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You can fit a lot on them! Here is a combination of olives, pickled onions and a twist of lemon peel.

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And here’s a load of olives.

The longer skewer gives you lots more room to get creative with your garnishes. I strongly recommend them, especially if you’re feeling a bit inventive.

The Squid Ink and Octopus Martini

   
This one goes by many names…

  • The Octopus-tini
  • The Octopussy Martini
  • The Loch Ness Monstini
  • The Nautilus-tini
  • The Maritime Martini
  • The Tako-tini (tako no matini / タコのマティーニ)
  • And finally, the Spectre Martini

Add squid ink and octopus tentacle soaked in balsamic vinegar to make an unusual variation of a dirty martini and Le Jacques Coustini.

  

Get yourself some sea legs by drinking one or two of them. You will need:

  • Olives in brine
  • Squid ink
  • Balsamic vinegar (possibly sweet mirin as well if you fancy being fancy)
  • Boiled octopus tentacle (other seafood garnishes such as langoustine can be used as a substitute if desired). The octopus tentacle can be prepared from frozen as well as fresh.
  • Perhaps some seafood to serve as an accompaniment (optional – and see here for some ideas)
  • Vermouth
  • And finally, the hard stuff: gin/vodka (perhaps a brand with a maritime or seafood connection)

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First of all, I went to Borough Market, which pretty much supplies everything you need for a martini.

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I bought whelks and cockles as an unusual accompanying snack.

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I also bought some squid ink.

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When I got home I took some cooked octopus tentacles out of the freezer and soaked them in balsamic vinegar for several hours. There’s all sorts of weird and wonderful stuff in my freezer – here’s why.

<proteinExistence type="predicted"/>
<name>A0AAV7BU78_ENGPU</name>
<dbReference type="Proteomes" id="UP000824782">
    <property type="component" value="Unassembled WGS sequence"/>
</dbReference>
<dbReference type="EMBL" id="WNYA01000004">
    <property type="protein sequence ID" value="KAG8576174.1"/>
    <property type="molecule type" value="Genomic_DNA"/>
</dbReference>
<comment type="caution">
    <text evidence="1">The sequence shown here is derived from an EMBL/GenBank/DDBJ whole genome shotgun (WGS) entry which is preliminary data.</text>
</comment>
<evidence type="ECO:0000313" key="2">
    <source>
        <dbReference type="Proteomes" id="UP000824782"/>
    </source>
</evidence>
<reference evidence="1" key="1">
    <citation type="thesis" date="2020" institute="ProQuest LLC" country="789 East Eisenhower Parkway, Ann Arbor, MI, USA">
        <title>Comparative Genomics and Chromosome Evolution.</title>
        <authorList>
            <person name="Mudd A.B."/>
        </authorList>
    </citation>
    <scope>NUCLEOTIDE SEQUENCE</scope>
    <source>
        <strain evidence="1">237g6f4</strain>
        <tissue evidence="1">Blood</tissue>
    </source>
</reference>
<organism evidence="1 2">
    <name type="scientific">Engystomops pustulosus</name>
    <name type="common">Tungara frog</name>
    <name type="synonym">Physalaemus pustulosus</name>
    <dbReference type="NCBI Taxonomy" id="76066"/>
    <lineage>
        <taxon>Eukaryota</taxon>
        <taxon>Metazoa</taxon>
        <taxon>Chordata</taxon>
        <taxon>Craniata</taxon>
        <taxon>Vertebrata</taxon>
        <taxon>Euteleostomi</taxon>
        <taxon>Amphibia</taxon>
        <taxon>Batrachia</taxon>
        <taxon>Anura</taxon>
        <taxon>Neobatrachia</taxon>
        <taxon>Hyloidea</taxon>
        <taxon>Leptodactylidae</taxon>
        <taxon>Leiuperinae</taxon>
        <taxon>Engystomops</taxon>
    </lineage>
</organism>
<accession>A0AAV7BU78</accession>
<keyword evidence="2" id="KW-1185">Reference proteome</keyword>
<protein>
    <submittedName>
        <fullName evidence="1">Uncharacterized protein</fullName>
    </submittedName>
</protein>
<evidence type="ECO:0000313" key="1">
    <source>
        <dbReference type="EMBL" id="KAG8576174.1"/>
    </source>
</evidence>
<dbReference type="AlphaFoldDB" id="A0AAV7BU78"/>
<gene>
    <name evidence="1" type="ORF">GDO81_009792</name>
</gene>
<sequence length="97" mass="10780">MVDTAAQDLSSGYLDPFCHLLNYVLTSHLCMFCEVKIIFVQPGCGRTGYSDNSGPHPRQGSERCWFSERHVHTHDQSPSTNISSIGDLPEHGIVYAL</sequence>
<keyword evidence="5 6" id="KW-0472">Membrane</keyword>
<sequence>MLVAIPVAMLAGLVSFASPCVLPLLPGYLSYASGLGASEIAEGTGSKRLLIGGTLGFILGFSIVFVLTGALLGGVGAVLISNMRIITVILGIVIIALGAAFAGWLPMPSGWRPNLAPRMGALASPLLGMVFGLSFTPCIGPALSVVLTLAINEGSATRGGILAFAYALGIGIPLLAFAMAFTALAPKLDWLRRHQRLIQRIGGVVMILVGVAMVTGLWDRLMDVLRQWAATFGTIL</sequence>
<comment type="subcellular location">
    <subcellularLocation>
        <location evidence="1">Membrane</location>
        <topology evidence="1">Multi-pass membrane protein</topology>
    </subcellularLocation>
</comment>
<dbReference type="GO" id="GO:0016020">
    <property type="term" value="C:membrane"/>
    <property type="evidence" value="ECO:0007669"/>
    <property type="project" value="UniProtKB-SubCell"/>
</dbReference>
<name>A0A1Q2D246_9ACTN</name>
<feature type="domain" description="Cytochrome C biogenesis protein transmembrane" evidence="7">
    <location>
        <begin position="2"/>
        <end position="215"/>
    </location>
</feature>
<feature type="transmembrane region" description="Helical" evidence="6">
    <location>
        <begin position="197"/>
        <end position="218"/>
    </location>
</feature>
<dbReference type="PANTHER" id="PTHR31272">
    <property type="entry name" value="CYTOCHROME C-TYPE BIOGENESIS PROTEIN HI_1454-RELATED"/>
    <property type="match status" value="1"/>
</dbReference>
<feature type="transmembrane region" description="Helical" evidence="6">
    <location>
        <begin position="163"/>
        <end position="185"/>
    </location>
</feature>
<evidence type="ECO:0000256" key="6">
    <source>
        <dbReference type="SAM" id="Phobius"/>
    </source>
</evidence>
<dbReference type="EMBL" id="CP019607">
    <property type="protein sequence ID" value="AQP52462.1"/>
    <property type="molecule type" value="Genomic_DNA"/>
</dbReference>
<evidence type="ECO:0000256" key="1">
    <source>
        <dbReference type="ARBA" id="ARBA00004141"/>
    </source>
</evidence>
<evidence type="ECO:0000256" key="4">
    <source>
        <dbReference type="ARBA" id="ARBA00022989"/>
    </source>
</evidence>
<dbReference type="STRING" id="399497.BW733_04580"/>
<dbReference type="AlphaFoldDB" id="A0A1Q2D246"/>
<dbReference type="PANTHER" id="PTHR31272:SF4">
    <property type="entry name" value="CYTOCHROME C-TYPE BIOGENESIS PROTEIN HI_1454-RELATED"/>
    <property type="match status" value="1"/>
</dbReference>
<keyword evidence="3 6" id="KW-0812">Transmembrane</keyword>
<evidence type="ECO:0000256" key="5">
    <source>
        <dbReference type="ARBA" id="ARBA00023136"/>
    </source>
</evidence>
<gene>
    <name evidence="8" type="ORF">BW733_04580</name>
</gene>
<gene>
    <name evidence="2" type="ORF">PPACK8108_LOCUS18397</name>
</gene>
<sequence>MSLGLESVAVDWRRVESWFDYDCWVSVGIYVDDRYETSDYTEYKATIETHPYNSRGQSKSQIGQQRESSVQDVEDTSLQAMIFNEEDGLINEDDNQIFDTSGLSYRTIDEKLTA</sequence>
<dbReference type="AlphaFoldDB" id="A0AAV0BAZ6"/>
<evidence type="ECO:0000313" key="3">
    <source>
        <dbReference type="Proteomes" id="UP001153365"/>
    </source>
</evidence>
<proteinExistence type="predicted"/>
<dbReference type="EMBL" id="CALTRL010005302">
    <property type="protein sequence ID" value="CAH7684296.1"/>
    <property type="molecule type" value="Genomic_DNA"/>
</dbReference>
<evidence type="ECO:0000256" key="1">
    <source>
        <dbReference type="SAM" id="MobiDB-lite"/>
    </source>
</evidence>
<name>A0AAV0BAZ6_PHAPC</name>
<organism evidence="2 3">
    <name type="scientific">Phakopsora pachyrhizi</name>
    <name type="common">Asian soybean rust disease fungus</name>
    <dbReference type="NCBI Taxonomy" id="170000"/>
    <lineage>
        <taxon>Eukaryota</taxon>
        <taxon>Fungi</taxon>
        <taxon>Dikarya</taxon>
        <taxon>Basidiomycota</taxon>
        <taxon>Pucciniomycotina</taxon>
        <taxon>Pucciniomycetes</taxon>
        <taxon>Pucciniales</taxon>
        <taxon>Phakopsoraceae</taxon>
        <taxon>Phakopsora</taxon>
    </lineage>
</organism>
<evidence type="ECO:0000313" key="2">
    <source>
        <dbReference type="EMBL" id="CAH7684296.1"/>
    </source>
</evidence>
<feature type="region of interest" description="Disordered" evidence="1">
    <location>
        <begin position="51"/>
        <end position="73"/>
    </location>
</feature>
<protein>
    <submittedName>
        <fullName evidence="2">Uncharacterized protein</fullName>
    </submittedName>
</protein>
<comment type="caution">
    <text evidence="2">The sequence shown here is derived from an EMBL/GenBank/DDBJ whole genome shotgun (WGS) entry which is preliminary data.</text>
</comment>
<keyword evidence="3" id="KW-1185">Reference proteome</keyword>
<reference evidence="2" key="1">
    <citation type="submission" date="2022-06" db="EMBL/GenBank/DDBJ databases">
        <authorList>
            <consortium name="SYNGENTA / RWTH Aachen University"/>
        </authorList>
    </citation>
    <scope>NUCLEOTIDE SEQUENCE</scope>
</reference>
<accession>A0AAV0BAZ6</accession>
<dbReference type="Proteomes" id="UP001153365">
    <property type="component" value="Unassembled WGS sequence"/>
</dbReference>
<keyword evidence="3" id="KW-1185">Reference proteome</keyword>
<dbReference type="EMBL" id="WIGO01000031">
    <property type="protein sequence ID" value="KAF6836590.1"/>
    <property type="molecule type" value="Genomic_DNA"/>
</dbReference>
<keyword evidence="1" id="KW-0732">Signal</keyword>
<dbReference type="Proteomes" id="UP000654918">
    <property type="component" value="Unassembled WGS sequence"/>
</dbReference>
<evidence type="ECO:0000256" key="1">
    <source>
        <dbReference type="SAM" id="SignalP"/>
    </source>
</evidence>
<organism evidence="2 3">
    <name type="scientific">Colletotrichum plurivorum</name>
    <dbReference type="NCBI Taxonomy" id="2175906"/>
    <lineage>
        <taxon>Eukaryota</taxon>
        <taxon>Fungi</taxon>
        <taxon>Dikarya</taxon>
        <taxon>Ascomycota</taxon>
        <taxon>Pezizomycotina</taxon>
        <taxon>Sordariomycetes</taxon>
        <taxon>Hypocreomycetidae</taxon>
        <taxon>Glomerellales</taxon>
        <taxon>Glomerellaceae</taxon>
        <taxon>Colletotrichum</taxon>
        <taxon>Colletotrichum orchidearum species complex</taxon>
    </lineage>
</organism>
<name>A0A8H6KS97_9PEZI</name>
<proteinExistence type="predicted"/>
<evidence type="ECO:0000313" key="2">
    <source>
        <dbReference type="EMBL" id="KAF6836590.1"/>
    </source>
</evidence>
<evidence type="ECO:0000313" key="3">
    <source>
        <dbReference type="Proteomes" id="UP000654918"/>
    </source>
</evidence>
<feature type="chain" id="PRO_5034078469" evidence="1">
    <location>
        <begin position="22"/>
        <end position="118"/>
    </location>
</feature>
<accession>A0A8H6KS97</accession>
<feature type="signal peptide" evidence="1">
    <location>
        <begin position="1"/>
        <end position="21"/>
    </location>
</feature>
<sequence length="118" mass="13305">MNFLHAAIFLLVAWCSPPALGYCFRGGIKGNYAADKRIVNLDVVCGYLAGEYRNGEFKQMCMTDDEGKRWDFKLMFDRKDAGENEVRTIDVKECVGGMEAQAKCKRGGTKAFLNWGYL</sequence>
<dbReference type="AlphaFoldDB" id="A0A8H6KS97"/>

You only need to soak the octopus for enough time for it to defrost but after 4 hours it will have absorbed a lot of flavour which is good. You could also soak it in a slightly japanese marinade combining balsamic vinegar and sweet mirin, of around 4 parts vinegar to 1 part mirin.

  
Remove the octopus pieces and pierce them with toothpicks (unless you want them to appear au naturale draped over the rim of your glass).

  

  • When drink o’clock arrives open the olives and pour some of the brine into a glass. Serve the olives to your guest(s). I use Fragata tinned olives stuffed with anchovies, because (a) the fish continues the maritime theme and (b) they taste amazeballs. The brine is also very good.
  • For each martini you intend to make transfer 4 teaspoons of the brine into a separate glass.
  • Into this glass squeeze about half a teaspoon of squid ink per martini and muddle it until it has broken into small globules. This is your brine and ink mixture to flavour and colour the martini. If I think back to chemistry class this might be called an emulsion but martinis have made me forget and I would have to defer to someone with superior knowledge.
  • In a chilled martini glass pour the brine and ink mixture (as above, 4 teaspoons of brine and half a teaspoon of ink per martini).
  • Add a dash of vermouth (or to taste) then stir.
  • Add 4-5 measures of gin or vodka then stir.
  • Rinse the vinegar off the octopus tentacle and balance it on the edge of the glass.
  • You can serve additional octopus tentacles with toothpicks as appetisers. 

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And there you go, it looks like some frightful creature crawling out from the deep of the black lagoon but I promise you it tastes nice. The brine and seafood will hopefully set off your appetite before a meal.

Given its appearance it might be a good drink to serve during Halloween, or if you’re having a James Bond theme party.

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Add more brine if you like your martini dirty.

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If you prefer your martini ‘clean’ you can simply make a classic martini and serve the octopus as a garnish.

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Voila. Fit for a Bond villain.

If you have any other potential name suggestions for this one let me know in the comments below.